The date fixed for the Isthmian Games was now close at hand. These Games always drew vast crowds, owing partly to the innate love of the nation for a spectacle in which they watched contests of every kind, competitions of artistic skill, and trials of strength and speed, and partly owing to the fact that its situation between two seas made it the common emporium of Greece and Asia, where supplies were to be obtained of everything necessary or useful to man. But on this occasion it was not the usual attractions alone that drew the people from every part of Greece; they were in a state of keen expectancy, wondering what would be the future position of the country, and what fortune awaited themselves. All sorts of conjectures were formed and openly expressed as to what the Romans would do, but hardly anybody persuaded himself that they would withdraw from Greece altogether.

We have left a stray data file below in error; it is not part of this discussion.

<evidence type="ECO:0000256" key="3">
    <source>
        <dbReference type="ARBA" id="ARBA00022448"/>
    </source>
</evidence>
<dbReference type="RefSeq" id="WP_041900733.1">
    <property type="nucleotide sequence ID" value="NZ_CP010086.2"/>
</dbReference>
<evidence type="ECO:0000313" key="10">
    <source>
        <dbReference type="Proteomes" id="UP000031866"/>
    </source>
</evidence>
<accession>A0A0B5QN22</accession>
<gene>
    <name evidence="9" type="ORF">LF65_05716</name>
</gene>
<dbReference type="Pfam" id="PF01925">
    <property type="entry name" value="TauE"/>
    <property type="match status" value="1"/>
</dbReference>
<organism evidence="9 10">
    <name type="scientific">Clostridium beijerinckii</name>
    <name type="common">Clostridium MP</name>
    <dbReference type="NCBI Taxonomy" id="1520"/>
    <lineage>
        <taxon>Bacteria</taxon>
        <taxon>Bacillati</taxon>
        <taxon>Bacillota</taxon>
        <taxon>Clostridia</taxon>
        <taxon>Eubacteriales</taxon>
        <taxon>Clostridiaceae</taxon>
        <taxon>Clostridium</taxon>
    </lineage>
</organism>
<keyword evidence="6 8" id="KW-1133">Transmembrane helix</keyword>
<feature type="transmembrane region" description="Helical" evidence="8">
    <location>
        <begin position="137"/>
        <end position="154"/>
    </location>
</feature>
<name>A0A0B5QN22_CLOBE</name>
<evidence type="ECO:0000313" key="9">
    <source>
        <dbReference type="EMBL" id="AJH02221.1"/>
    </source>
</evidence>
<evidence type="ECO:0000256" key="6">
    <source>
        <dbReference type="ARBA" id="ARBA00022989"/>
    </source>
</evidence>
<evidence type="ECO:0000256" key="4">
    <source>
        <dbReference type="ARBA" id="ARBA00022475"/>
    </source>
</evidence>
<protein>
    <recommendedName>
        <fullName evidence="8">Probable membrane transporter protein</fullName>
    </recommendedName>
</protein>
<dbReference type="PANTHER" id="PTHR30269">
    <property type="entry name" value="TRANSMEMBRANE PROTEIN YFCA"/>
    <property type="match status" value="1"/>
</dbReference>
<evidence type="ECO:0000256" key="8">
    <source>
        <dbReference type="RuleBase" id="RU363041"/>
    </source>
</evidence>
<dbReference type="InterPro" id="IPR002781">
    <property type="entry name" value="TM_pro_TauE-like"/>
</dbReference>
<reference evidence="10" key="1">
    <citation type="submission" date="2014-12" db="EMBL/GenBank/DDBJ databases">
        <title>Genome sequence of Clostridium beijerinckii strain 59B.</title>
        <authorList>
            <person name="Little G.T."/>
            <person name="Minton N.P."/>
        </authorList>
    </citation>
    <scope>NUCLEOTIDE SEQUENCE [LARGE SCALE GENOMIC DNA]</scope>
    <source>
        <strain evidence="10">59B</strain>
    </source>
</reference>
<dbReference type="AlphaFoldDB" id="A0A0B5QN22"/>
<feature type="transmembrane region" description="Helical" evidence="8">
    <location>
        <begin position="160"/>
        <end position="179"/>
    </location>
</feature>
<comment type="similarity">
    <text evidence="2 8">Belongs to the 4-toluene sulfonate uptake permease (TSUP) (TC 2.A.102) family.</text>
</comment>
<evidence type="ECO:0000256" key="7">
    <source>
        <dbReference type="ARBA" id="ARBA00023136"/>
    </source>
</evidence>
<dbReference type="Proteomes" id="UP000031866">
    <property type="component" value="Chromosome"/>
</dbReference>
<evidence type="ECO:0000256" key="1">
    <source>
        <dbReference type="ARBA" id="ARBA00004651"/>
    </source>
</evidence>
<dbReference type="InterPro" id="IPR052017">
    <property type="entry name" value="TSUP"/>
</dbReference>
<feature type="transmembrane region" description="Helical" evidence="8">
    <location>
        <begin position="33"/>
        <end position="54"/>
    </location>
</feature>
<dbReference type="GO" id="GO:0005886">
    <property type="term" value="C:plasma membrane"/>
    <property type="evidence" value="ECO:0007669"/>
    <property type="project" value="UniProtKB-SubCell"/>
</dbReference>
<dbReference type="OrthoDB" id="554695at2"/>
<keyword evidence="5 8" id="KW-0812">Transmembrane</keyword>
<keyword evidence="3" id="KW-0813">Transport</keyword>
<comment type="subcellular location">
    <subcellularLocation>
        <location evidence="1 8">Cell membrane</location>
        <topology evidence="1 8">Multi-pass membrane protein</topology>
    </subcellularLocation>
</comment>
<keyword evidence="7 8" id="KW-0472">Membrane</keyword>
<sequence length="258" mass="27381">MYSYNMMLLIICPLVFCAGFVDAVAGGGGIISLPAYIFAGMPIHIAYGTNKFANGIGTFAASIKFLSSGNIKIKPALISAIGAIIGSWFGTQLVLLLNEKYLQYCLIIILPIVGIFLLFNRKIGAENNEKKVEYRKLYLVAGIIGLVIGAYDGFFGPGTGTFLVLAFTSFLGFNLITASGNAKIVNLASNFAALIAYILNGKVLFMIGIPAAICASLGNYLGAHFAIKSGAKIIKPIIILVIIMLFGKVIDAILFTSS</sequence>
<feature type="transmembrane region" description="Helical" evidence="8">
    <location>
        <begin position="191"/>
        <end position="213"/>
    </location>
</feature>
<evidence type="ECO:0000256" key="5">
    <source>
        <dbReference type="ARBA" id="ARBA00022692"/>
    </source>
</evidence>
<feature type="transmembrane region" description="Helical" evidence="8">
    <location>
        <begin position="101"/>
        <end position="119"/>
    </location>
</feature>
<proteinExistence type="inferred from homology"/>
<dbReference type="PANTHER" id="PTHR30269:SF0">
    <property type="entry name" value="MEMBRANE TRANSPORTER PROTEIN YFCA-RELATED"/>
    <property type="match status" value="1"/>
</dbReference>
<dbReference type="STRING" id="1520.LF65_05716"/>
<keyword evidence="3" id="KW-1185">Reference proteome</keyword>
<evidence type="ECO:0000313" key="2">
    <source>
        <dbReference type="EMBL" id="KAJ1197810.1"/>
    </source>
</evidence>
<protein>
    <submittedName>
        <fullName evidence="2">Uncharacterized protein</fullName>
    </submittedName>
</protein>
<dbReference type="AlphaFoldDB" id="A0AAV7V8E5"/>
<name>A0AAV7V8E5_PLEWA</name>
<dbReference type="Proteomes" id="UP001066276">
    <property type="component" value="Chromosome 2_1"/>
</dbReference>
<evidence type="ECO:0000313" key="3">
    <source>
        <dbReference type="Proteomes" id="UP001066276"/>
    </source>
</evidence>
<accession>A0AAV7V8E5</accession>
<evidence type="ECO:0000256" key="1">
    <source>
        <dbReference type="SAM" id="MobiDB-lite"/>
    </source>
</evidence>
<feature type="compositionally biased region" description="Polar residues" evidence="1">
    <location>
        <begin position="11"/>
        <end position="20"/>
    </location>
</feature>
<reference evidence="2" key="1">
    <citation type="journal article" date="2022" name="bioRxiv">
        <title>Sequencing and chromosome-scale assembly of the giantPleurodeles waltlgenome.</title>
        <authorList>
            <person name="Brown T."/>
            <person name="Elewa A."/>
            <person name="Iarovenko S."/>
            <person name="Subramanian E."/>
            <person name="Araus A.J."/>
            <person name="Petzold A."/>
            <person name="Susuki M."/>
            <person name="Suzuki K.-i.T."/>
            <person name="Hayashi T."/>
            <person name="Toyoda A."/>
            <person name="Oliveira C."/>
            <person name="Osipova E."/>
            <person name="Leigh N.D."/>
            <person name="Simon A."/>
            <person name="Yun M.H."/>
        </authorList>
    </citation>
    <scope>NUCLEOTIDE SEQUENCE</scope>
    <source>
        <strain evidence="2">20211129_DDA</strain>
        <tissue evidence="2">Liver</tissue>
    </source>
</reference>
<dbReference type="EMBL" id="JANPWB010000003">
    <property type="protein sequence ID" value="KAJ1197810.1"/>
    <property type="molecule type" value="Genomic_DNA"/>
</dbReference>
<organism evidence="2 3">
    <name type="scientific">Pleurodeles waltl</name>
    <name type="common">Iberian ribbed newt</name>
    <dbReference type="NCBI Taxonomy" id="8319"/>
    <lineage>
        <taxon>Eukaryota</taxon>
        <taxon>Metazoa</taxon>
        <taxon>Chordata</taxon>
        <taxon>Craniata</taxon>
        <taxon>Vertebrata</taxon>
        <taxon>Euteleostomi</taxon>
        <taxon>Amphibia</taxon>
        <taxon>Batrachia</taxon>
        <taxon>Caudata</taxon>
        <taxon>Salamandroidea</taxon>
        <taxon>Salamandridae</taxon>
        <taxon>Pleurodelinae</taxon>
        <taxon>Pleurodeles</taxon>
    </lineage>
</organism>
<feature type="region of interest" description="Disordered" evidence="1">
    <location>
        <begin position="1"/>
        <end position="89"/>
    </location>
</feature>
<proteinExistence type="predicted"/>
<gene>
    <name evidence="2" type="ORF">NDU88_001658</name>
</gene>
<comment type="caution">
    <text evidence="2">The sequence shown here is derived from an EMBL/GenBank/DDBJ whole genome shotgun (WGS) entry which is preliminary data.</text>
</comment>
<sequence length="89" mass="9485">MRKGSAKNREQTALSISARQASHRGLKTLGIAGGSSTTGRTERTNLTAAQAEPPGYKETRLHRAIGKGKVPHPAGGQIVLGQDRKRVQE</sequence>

When the spectators had taken their seats, a herald, accompanied by a trumpeter, stepped forward into the middle of the arena, where the Games are usually opened by the customary formalities, and after a blast from the trumpet had produced silence, made the following announcement: "THE SENATE OF ROME AND T. QUINCTIUS, THEIR GENERAL, HAVING CONQUERED KING PHILIP AND THE MACEDONIANS DO NOW DECREE AND ORDAIN THAT THESE STATES SHALL BE FREE, SHALL BE RELEASED FROM THE PAYMENT OF TRIBUTE, AND SHALL LIVE UNDER THEIR OWN LAWS, NAMELY THE CORINTHIANS; THE PHOCIANS; ALL THE LOCRIANS TOGETHER WITH THE ISLAND OF EUBOEA; THE MAGNESIANS; THE THESSALIANS; THE PERRHAEBIANS, AND THE ACHAEANS OF PHTHIOTIS." This list comprised all those States which had been under the sway of Philip. When the herald had finished his proclamation the feeling of joy was too great for men to take it all in. They hardly ventured to trust their ears, and gazed wonderingly on one another, as though it were an empty dream. Not trusting their ears, they asked those nearest how their own interests were affected, and as everyone was eager not only to hear but also to see the man who had proclaimed their freedom, the herald was recalled and repeated his message. Then they realised that the joyful news was true, and from the applause and cheers which arose it was perfectly evident that none of life's blessings was dearer to the multitude than liberty. The Games were then hurried through; no man's eyes or ears were any longer fixed on them, so completely had the one master joy supplanted all other pleasurable sensations.